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“Teresa came to our business planning on Saturday.  She added value on our marketing ideas, every plan we had she enhanced with some tweeks to make each interaction a bit better in our marketing efforts. It was a great business planning weekend. She is an asset to the Megabranch. Thanks for your efforts.”  

--Brett Macauley, CRPC

Article: Motivate Your Advisors with the Right Questions

By Teresa Riccobuono

In Alice and Wonderland, there is a part in the story where Alice approaches a fork in the road. Unsure of which path to take, she asks the Cheshire cat, “Which way should I go?” The Cheshire cat in turn asks Alice “Where are you trying to get to?” “I don’t know” she replies. The cat responds, “Then it doesn’t matter.”

If you are feeling like your advisors have lost their way or are uncertain of which path to take, it could be time to have a different conversation with them and ask them some pertinent questions.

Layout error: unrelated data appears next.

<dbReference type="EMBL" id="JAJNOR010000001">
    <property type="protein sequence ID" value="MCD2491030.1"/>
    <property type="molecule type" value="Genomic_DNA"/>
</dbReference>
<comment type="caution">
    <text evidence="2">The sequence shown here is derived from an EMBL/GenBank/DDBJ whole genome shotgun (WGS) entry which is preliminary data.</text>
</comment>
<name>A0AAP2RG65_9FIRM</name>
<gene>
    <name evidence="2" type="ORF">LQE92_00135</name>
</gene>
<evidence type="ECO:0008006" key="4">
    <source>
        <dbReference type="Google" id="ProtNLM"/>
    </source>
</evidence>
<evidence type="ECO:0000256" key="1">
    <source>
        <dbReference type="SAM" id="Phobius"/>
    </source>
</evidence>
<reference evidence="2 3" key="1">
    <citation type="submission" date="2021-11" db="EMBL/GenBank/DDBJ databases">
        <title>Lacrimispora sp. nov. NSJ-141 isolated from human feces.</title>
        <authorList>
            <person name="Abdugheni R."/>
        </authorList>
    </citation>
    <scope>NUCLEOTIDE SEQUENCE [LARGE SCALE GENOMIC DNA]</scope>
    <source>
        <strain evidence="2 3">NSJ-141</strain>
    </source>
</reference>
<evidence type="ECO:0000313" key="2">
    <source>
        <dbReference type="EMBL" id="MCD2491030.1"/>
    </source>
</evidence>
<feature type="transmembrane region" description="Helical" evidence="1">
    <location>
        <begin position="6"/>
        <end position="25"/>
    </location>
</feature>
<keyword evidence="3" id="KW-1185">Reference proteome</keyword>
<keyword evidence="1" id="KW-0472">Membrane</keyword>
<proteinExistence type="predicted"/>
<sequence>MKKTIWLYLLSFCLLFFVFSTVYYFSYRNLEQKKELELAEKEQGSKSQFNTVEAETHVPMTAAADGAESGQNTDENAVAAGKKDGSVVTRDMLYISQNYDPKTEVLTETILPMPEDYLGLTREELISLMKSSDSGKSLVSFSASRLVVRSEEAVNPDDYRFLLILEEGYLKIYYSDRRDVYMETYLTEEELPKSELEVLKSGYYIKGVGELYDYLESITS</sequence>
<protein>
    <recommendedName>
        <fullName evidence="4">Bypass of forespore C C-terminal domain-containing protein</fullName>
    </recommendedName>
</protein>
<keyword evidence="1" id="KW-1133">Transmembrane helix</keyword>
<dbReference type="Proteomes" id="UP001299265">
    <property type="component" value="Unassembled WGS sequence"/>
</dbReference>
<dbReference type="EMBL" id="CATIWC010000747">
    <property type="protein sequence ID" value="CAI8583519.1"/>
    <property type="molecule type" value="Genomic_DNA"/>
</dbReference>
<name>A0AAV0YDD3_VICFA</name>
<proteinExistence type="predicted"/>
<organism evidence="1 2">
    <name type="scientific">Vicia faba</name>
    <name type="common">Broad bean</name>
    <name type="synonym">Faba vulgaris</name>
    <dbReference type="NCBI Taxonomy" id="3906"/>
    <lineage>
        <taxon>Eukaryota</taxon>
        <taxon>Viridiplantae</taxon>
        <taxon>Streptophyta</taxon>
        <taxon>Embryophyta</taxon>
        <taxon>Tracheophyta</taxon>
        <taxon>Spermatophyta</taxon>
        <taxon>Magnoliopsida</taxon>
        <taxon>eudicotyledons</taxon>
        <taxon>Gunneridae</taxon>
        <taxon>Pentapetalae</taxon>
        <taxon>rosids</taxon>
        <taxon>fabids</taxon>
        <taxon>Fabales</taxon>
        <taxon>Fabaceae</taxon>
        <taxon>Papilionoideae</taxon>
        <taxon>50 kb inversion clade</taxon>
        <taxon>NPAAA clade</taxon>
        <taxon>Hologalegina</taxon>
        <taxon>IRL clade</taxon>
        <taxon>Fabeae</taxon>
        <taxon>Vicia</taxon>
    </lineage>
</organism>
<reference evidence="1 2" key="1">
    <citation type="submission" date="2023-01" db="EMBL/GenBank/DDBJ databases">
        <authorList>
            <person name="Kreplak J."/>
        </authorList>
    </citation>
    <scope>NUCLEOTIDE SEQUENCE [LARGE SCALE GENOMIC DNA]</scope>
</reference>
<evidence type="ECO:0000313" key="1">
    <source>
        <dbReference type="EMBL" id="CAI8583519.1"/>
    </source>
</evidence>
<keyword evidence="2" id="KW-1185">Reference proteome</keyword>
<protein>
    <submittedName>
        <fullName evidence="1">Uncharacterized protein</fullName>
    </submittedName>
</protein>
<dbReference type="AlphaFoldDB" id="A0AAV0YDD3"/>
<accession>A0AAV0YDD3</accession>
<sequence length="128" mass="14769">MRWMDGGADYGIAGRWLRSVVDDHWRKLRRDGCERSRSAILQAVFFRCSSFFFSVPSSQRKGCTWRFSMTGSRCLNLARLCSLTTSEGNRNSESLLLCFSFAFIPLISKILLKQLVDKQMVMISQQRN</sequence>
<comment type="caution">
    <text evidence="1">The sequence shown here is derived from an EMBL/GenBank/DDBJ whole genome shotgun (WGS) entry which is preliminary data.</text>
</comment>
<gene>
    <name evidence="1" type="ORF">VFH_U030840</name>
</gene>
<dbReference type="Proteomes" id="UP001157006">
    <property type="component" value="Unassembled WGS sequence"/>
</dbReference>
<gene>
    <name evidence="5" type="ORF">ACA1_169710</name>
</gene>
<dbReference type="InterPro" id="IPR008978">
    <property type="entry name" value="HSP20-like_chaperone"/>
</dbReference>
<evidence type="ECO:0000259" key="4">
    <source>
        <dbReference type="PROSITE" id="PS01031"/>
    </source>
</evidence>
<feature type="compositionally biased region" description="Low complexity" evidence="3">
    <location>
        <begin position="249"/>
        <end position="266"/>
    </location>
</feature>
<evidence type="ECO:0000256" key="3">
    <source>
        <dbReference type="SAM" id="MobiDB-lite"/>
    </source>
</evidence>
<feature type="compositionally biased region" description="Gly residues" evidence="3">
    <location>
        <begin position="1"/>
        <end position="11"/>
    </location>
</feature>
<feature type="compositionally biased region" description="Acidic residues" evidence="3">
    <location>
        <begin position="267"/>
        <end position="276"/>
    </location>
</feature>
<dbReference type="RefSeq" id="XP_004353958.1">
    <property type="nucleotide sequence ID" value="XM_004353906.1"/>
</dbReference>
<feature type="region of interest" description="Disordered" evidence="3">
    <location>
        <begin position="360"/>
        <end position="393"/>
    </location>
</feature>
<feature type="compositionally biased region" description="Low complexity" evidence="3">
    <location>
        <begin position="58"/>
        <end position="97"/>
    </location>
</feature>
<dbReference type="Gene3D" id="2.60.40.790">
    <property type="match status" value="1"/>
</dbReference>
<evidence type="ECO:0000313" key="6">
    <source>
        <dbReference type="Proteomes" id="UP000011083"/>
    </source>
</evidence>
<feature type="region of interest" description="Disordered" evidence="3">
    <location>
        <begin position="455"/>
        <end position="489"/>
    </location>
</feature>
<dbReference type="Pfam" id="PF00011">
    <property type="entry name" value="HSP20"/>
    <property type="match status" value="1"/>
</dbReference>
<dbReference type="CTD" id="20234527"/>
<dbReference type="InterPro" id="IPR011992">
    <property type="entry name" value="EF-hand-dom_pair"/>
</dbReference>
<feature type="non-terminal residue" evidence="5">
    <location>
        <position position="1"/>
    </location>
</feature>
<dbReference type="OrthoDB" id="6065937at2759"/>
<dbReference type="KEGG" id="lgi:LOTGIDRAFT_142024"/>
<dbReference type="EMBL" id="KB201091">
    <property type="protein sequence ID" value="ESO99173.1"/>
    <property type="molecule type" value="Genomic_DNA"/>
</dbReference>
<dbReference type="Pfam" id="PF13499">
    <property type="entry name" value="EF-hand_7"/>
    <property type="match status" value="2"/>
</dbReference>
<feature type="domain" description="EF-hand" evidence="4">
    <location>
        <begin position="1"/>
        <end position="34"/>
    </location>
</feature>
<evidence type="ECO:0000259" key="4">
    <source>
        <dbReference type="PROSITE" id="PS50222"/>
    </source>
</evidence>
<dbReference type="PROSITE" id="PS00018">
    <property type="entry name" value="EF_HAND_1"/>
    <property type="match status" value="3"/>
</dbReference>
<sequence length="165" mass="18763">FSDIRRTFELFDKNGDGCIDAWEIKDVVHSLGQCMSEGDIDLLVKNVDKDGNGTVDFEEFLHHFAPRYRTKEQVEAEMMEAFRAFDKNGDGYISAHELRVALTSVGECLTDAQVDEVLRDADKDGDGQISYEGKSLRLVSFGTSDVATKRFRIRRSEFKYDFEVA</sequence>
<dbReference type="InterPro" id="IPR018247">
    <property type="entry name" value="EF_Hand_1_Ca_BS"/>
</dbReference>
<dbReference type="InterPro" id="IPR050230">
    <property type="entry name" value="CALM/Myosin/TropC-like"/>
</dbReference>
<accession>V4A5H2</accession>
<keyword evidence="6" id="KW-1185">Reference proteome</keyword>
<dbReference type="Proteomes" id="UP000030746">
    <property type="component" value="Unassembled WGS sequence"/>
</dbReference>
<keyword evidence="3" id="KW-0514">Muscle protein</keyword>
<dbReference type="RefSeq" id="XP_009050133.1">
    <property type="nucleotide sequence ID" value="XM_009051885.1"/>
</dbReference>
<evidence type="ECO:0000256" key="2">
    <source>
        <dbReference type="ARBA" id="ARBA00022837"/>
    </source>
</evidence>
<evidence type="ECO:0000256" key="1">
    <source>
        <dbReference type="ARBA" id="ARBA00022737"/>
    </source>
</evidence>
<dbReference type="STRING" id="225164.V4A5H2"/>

When advisors first get into this business, their primary goal is twofold. One, learn about the products and strategies. Two, market, market, market. And, do both as quickly as possible!

No one bothers to ask the advisor “Where do you see the future of your business headed?” Nor does anyone place any importance on this notion of a future vision. These advisors are just trying to make it to next week.

“Just get as many clients as you can, learn as much as you can and at some point in the future, you can work out the details. Your business planning session will address this. Wait until then.” This may be what you, as their training manager, had told them.

But what happens? They get caught up in running the business and don’t take the time to determine what they really want. All of a sudden it's ten, fifteen, twenty years later and the advisor still has not sat down and thought about what they really want, where they truly would like to take their business.

Without a clear vision, it is nearly impossible for the advisor to get certain things accomplished. Things like developing a clearly articulated value proposition or a marketing plan that is tailor made to the advisor’s talents and interests.

Without a clear vision, how does he answer these questions? Should I hire another team member? Should I buy a practice? Should I retire and enjoy the fruits of my labor? Who should I develop a strategic alliance with? They may tell you that they are just fine with the way things are. In reality, going through the motions has become a habit for them. And, all of this touchy-feely stuff is a distraction for them. Does any of this sound familiar?